Our friend, Henry Hueck, a coffee farmer and the organizer of the coffee conference Ramacafe, from Nicaragua, has been keeping us abreast of developments across Central America as tropical storms continue to pummel the countries of the region. Our thoughts and prayers go out to those afflicted.
Here is the latest:
Henry passes along this story:
Dear all, just FYI, latest on the Centam situation, feel free to share if you want to forward story and pictures. The pictures are from the last two days alone in El Salvador, Guatemala and Honduras.
And the new storm is now formally named Rina, still strengthening and expected to dump more heavy rains over the region, and over Honduras at least for another 4 days. Best from here for now, Maja
…to see the storm picture and forecast, go to:
…and for one of the latest stories from El Salvador where a major crater almost 100 meters wide opened up in the middle of what looks like coffee lands, at least it looks like cute little coffee trees to me on the crater rim) go to:
New tropical storm forming in rain-soaked Central America
by Maja Wallengren
MEXICO CITY, Oct. 22 (Xinhua) — A new tropical storm was forming on Saturday in Central America, where 11 days of non-stop torrential rains had already affected 2 million people.
The U.S. National Hurricane Center said the latest tropical depression was expected to dump at least 48 hours of rain over Central America and hit Honduras and Nicaragua particularly hard.
“This system could still become a tropical depression before it interacts with Central America during the next few days,” the Miami-based center said.
The latest storm system came on the heels of five different tropical storms, which had caused hundreds of mudslides, flash floods and massive flooding.
The death toll rose to 132 on Saturday after 14 more bodies were retrieved from rivers and ruins of collapsed infrastructure.
Guatemala saw the highest death toll of 39 people, followed by El Salvador with 34 and Honduras with 28, according to figures released by disaster prevention authorities in the countries.
Salvadoran President Mauricio Funes appealed for immediate help from the international community, saying the ongoing emergency is one of the worst disasters ever in Central America.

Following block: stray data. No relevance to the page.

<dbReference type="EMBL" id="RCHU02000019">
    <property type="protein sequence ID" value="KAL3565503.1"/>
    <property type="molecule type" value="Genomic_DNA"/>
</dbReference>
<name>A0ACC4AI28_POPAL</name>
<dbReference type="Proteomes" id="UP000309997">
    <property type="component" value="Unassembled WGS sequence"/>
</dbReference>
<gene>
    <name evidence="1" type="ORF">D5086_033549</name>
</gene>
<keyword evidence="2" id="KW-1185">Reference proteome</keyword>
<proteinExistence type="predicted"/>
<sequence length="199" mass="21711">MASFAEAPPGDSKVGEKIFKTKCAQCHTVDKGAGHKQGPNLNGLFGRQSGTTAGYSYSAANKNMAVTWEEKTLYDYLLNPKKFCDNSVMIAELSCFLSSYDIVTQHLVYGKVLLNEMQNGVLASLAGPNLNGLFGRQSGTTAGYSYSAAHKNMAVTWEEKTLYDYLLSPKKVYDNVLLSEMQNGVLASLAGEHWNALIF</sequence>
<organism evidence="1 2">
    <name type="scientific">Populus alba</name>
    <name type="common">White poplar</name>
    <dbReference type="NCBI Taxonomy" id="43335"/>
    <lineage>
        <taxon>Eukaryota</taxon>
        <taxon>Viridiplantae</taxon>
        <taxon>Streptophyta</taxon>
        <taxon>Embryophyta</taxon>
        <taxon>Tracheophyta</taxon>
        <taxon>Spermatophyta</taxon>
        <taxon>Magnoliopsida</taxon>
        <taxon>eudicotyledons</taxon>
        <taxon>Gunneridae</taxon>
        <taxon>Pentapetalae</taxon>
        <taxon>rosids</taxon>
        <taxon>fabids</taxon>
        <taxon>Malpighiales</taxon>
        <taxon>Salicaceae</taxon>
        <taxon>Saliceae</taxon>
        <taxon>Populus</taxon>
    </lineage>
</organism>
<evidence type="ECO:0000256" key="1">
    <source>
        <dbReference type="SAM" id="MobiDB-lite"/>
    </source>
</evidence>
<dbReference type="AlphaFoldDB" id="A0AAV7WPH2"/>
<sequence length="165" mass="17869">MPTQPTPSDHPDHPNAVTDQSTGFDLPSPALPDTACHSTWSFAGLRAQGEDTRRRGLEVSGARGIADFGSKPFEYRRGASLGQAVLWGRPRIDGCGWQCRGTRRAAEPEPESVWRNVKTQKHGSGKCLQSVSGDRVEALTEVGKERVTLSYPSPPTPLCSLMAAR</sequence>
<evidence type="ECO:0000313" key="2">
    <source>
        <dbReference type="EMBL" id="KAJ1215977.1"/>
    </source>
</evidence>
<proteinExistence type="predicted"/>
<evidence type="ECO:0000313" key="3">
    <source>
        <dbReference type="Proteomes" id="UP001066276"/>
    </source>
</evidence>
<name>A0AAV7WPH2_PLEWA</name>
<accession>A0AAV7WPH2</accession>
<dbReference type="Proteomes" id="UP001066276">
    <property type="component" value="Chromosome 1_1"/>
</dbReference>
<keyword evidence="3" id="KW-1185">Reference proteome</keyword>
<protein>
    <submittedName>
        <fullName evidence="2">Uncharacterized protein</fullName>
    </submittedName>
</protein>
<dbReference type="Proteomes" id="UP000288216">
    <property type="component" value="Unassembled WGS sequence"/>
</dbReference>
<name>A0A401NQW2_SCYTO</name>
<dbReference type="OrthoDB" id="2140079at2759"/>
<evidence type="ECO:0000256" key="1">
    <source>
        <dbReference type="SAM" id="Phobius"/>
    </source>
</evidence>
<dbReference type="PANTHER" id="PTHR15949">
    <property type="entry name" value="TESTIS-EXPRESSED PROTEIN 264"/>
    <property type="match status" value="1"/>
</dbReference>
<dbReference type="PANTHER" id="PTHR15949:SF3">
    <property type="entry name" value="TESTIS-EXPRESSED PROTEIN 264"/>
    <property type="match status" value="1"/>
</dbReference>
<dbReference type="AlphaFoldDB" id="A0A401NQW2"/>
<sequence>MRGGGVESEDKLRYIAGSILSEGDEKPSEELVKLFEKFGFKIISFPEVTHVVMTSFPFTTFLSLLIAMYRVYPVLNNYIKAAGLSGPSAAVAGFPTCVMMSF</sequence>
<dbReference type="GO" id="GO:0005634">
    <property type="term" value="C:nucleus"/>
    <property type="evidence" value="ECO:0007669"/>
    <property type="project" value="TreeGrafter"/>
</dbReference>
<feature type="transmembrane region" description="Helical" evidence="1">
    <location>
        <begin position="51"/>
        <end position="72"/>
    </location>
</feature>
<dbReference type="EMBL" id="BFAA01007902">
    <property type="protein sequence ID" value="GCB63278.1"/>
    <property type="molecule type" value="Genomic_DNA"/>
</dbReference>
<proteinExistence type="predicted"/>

“The international community still does not have a clear dimension of the magnitude of this disaster and we are asking the world to show solidarity with us,” Funes said in a live television broadcast.
The UN World Food Program (WFP) expressed concern about both the immediate and long-term impact on food security in the region amid rising food prices on the international market.
The WFP is distributing emergency food rations to over 70,000 people in the four countries most severely affected. In Guatemala alone, the UN agency is handing out 10 tons of high energy biscuits, a WFP spokesman told Xinhua.
According to authorities, some 2 million people in Central America have been affected by the disasters, including at least 1 million in El Salvador and 550,000 in Guatemala. Honduras, Nicaragua and Costa Rica as well as the North American country of Mexico were also hit hard.
Many parts of these countries remained inaccessible as landslides blocked roads and bridges, and aerial access continued to be difficult because of bad weather, the UN Office for the Coordination of Humanitarian Affairs said in a report.
A team of experts from the UN Disaster Assessment and Coordination is carrying out a comprehensive evaluation of needs in the worst-hit parts of the region, said the report.
More than 120,000 people have now been evacuated across the region. In El Salvador alone, nearly 60,000 people were moved to safe places. In Guatemala, about 40,000 people had to leave their homes.
Humanitarian aid is pouring into the region from a number of countries including Germany, Japan, Brazil, Venezuela, Chile, Spain and the United States.